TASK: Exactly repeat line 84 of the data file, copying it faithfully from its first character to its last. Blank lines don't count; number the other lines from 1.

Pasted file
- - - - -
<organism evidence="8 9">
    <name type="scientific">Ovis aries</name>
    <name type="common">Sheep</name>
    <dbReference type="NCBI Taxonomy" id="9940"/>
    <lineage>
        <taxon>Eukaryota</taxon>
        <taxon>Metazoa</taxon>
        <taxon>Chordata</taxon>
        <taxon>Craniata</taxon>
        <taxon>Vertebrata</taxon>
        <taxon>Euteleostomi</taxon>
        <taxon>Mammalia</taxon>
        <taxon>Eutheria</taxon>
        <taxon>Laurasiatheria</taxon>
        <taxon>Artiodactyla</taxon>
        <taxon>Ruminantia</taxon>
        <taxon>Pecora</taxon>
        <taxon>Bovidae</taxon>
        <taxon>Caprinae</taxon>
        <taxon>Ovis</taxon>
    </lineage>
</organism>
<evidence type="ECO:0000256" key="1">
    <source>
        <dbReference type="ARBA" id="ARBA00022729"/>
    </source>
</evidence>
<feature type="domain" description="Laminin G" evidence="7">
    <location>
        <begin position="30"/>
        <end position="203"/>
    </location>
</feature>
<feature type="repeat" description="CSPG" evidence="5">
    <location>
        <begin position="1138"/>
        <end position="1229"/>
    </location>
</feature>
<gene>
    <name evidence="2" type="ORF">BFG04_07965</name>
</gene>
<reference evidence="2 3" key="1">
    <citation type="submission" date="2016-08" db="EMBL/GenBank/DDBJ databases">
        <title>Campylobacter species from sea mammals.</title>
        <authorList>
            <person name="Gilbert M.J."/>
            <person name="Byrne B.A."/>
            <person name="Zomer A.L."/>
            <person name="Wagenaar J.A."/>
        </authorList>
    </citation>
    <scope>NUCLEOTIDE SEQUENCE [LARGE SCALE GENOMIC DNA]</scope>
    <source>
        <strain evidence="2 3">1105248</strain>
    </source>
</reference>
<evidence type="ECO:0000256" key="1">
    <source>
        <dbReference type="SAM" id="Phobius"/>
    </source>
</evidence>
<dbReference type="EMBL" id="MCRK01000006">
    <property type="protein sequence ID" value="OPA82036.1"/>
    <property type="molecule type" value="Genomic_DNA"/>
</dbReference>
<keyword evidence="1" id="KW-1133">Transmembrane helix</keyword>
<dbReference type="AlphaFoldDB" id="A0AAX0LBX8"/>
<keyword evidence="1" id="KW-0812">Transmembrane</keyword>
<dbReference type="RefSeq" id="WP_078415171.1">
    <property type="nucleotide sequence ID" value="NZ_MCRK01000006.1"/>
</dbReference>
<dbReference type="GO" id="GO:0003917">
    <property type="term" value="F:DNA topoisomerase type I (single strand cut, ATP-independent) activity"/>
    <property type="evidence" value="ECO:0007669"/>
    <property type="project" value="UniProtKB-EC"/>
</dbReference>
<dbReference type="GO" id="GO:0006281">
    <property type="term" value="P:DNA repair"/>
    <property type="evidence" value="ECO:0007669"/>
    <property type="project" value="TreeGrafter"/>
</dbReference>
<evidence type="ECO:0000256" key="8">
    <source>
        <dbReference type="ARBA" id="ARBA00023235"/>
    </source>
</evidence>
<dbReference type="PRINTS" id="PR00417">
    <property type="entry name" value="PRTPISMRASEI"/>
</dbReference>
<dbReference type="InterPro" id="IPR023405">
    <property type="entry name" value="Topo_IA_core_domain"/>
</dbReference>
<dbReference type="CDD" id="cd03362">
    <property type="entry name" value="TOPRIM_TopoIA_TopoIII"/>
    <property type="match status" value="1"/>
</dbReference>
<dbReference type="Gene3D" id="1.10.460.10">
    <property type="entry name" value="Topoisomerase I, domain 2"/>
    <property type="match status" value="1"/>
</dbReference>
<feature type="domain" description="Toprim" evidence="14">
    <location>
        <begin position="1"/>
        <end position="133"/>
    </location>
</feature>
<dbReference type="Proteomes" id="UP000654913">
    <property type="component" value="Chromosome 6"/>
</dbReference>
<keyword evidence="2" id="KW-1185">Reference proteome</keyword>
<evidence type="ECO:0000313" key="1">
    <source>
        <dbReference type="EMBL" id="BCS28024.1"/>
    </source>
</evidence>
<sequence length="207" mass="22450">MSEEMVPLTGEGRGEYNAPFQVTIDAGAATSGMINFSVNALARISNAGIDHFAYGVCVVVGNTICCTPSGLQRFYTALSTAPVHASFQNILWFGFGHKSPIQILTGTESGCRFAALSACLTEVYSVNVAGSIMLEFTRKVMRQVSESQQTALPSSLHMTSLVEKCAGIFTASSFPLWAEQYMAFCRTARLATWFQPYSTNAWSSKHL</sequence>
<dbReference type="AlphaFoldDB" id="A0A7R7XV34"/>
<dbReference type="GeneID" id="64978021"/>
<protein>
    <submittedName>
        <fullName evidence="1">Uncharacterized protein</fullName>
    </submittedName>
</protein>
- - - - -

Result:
    <source>